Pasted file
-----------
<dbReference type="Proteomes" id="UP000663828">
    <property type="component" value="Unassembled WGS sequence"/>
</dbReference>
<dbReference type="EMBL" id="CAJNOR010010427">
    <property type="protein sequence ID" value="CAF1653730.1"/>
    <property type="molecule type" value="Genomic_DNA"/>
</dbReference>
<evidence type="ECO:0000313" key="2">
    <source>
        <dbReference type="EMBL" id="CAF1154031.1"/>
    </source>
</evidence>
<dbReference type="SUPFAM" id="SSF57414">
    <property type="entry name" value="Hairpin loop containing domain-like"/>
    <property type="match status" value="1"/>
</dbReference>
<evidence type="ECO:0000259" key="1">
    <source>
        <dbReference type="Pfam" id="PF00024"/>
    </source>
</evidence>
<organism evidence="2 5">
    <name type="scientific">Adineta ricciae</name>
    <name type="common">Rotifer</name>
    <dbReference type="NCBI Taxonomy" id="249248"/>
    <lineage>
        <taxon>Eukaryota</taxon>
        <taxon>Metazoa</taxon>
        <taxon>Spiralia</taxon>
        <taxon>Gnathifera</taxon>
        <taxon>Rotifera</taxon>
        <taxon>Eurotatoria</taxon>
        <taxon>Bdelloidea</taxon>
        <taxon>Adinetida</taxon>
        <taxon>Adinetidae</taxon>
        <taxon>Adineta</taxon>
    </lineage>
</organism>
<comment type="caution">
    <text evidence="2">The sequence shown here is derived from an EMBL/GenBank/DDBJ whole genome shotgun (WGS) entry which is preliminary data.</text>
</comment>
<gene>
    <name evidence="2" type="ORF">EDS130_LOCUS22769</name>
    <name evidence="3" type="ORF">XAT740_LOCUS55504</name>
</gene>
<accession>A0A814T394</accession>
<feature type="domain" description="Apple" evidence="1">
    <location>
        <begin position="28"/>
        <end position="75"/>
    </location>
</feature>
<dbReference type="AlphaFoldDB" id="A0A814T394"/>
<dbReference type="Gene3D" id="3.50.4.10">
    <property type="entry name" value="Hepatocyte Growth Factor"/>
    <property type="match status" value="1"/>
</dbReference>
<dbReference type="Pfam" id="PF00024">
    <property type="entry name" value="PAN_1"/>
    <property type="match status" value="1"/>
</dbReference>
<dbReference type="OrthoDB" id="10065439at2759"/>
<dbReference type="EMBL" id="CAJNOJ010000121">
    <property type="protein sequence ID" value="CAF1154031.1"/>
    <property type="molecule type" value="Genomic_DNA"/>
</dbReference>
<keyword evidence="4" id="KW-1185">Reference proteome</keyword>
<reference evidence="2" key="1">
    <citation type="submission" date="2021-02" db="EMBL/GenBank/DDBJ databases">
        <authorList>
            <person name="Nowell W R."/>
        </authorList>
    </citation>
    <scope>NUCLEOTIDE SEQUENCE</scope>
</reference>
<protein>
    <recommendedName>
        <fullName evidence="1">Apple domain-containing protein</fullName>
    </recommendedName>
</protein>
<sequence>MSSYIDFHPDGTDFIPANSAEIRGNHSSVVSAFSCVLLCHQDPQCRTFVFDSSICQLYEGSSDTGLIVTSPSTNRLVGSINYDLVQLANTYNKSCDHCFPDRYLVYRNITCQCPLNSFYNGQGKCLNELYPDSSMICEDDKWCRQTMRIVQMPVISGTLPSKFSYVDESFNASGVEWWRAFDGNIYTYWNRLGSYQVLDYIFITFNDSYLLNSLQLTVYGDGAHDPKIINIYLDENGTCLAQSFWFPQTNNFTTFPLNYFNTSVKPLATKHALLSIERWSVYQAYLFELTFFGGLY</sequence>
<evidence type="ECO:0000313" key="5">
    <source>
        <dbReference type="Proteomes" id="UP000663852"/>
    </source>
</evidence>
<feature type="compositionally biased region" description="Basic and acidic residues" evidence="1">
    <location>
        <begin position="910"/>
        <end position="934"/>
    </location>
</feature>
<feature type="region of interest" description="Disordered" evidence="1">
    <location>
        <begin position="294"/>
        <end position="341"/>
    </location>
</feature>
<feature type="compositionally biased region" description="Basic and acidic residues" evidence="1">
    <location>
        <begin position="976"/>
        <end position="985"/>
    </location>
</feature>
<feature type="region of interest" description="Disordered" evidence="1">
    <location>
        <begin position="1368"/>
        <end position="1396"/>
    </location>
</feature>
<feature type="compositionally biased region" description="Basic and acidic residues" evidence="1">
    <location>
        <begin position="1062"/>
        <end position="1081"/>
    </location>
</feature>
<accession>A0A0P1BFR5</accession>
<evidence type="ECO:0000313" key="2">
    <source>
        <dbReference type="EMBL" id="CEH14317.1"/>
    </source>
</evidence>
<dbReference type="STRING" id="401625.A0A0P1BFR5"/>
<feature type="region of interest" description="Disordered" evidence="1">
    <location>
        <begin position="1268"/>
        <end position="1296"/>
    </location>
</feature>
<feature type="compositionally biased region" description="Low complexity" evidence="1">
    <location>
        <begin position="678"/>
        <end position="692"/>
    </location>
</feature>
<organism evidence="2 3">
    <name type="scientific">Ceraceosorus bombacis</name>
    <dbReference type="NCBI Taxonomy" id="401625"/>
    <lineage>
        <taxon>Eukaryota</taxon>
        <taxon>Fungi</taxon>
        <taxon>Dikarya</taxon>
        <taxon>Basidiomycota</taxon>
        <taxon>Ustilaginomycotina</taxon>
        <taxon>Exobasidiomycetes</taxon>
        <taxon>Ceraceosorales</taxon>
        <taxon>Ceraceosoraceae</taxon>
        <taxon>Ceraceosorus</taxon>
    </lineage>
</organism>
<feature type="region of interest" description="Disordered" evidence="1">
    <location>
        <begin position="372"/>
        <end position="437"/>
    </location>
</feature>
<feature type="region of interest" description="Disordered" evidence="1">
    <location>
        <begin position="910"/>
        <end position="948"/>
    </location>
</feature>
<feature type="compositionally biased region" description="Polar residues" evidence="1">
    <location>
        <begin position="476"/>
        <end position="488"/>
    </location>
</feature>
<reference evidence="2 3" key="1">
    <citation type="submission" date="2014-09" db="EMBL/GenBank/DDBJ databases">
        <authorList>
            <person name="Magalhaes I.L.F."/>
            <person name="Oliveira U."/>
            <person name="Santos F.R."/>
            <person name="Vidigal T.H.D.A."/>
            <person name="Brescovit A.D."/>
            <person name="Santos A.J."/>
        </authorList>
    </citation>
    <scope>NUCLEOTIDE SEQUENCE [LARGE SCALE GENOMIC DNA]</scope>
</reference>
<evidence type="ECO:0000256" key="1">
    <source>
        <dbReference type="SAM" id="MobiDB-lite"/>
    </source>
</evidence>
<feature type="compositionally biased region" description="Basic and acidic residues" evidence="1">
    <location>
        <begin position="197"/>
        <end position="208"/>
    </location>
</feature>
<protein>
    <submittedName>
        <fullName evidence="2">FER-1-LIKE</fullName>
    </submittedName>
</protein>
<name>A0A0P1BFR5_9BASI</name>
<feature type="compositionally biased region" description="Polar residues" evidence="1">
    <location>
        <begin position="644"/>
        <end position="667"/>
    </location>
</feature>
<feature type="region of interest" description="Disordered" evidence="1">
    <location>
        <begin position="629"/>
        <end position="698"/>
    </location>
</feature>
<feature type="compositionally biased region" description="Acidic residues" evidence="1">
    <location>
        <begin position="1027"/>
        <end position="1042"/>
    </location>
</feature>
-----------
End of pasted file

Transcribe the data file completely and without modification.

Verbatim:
<dbReference type="Proteomes" id="UP000663828">
    <property type="component" value="Unassembled WGS sequence"/>
</dbReference>
<dbReference type="EMBL" id="CAJNOR010010427">
    <property type="protein sequence ID" value="CAF1653730.1"/>
    <property type="molecule type" value="Genomic_DNA"/>
</dbReference>
<evidence type="ECO:0000313" key="2">
    <source>
        <dbReference type="EMBL" id="CAF1154031.1"/>
    </source>
</evidence>
<dbReference type="SUPFAM" id="SSF57414">
    <property type="entry name" value="Hairpin loop containing domain-like"/>
    <property type="match status" value="1"/>
</dbReference>
<evidence type="ECO:0000259" key="1">
    <source>
        <dbReference type="Pfam" id="PF00024"/>
    </source>
</evidence>
<organism evidence="2 5">
    <name type="scientific">Adineta ricciae</name>
    <name type="common">Rotifer</name>
    <dbReference type="NCBI Taxonomy" id="249248"/>
    <lineage>
        <taxon>Eukaryota</taxon>
        <taxon>Metazoa</taxon>
        <taxon>Spiralia</taxon>
        <taxon>Gnathifera</taxon>
        <taxon>Rotifera</taxon>
        <taxon>Eurotatoria</taxon>
        <taxon>Bdelloidea</taxon>
        <taxon>Adinetida</taxon>
        <taxon>Adinetidae</taxon>
        <taxon>Adineta</taxon>
    </lineage>
</organism>
<comment type="caution">
    <text evidence="2">The sequence shown here is derived from an EMBL/GenBank/DDBJ whole genome shotgun (WGS) entry which is preliminary data.</text>
</comment>
<gene>
    <name evidence="2" type="ORF">EDS130_LOCUS22769</name>
    <name evidence="3" type="ORF">XAT740_LOCUS55504</name>
</gene>
<accession>A0A814T394</accession>
<feature type="domain" description="Apple" evidence="1">
    <location>
        <begin position="28"/>
        <end position="75"/>
    </location>
</feature>
<dbReference type="AlphaFoldDB" id="A0A814T394"/>
<dbReference type="Gene3D" id="3.50.4.10">
    <property type="entry name" value="Hepatocyte Growth Factor"/>
    <property type="match status" value="1"/>
</dbReference>
<dbReference type="Pfam" id="PF00024">
    <property type="entry name" value="PAN_1"/>
    <property type="match status" value="1"/>
</dbReference>
<dbReference type="OrthoDB" id="10065439at2759"/>
<dbReference type="EMBL" id="CAJNOJ010000121">
    <property type="protein sequence ID" value="CAF1154031.1"/>
    <property type="molecule type" value="Genomic_DNA"/>
</dbReference>
<keyword evidence="4" id="KW-1185">Reference proteome</keyword>
<reference evidence="2" key="1">
    <citation type="submission" date="2021-02" db="EMBL/GenBank/DDBJ databases">
        <authorList>
            <person name="Nowell W R."/>
        </authorList>
    </citation>
    <scope>NUCLEOTIDE SEQUENCE</scope>
</reference>
<protein>
    <recommendedName>
        <fullName evidence="1">Apple domain-containing protein</fullName>
    </recommendedName>
</protein>
<sequence>MSSYIDFHPDGTDFIPANSAEIRGNHSSVVSAFSCVLLCHQDPQCRTFVFDSSICQLYEGSSDTGLIVTSPSTNRLVGSINYDLVQLANTYNKSCDHCFPDRYLVYRNITCQCPLNSFYNGQGKCLNELYPDSSMICEDDKWCRQTMRIVQMPVISGTLPSKFSYVDESFNASGVEWWRAFDGNIYTYWNRLGSYQVLDYIFITFNDSYLLNSLQLTVYGDGAHDPKIINIYLDENGTCLAQSFWFPQTNNFTTFPLNYFNTSVKPLATKHALLSIERWSVYQAYLFELTFFGGLY</sequence>
<evidence type="ECO:0000313" key="5">
    <source>
        <dbReference type="Proteomes" id="UP000663852"/>
    </source>
</evidence>
<feature type="compositionally biased region" description="Basic and acidic residues" evidence="1">
    <location>
        <begin position="910"/>
        <end position="934"/>
    </location>
</feature>
<feature type="region of interest" description="Disordered" evidence="1">
    <location>
        <begin position="294"/>
        <end position="341"/>
    </location>
</feature>
<feature type="compositionally biased region" description="Basic and acidic residues" evidence="1">
    <location>
        <begin position="976"/>
        <end position="985"/>
    </location>
</feature>
<feature type="region of interest" description="Disordered" evidence="1">
    <location>
        <begin position="1368"/>
        <end position="1396"/>
    </location>
</feature>
<feature type="compositionally biased region" description="Basic and acidic residues" evidence="1">
    <location>
        <begin position="1062"/>
        <end position="1081"/>
    </location>
</feature>
<accession>A0A0P1BFR5</accession>
<evidence type="ECO:0000313" key="2">
    <source>
        <dbReference type="EMBL" id="CEH14317.1"/>
    </source>
</evidence>
<dbReference type="STRING" id="401625.A0A0P1BFR5"/>
<feature type="region of interest" description="Disordered" evidence="1">
    <location>
        <begin position="1268"/>
        <end position="1296"/>
    </location>
</feature>
<feature type="compositionally biased region" description="Low complexity" evidence="1">
    <location>
        <begin position="678"/>
        <end position="692"/>
    </location>
</feature>
<organism evidence="2 3">
    <name type="scientific">Ceraceosorus bombacis</name>
    <dbReference type="NCBI Taxonomy" id="401625"/>
    <lineage>
        <taxon>Eukaryota</taxon>
        <taxon>Fungi</taxon>
        <taxon>Dikarya</taxon>
        <taxon>Basidiomycota</taxon>
        <taxon>Ustilaginomycotina</taxon>
        <taxon>Exobasidiomycetes</taxon>
        <taxon>Ceraceosorales</taxon>
        <taxon>Ceraceosoraceae</taxon>
        <taxon>Ceraceosorus</taxon>
    </lineage>
</organism>
<feature type="region of interest" description="Disordered" evidence="1">
    <location>
        <begin position="372"/>
        <end position="437"/>
    </location>
</feature>
<feature type="region of interest" description="Disordered" evidence="1">
    <location>
        <begin position="910"/>
        <end position="948"/>
    </location>
</feature>
<feature type="compositionally biased region" description="Polar residues" evidence="1">
    <location>
        <begin position="476"/>
        <end position="488"/>
    </location>
</feature>
<reference evidence="2 3" key="1">
    <citation type="submission" date="2014-09" db="EMBL/GenBank/DDBJ databases">
        <authorList>
            <person name="Magalhaes I.L.F."/>
            <person name="Oliveira U."/>
            <person name="Santos F.R."/>
            <person name="Vidigal T.H.D.A."/>
            <person name="Brescovit A.D."/>
            <person name="Santos A.J."/>
        </authorList>
    </citation>
    <scope>NUCLEOTIDE SEQUENCE [LARGE SCALE GENOMIC DNA]</scope>
</reference>
<evidence type="ECO:0000256" key="1">
    <source>
        <dbReference type="SAM" id="MobiDB-lite"/>
    </source>
</evidence>
<feature type="compositionally biased region" description="Basic and acidic residues" evidence="1">
    <location>
        <begin position="197"/>
        <end position="208"/>
    </location>
</feature>
<protein>
    <submittedName>
        <fullName evidence="2">FER-1-LIKE</fullName>
    </submittedName>
</protein>
<name>A0A0P1BFR5_9BASI</name>
<feature type="compositionally biased region" description="Polar residues" evidence="1">
    <location>
        <begin position="644"/>
        <end position="667"/>
    </location>
</feature>
<feature type="region of interest" description="Disordered" evidence="1">
    <location>
        <begin position="629"/>
        <end position="698"/>
    </location>
</feature>
<feature type="compositionally biased region" description="Acidic residues" evidence="1">
    <location>
        <begin position="1027"/>
        <end position="1042"/>
    </location>
</feature>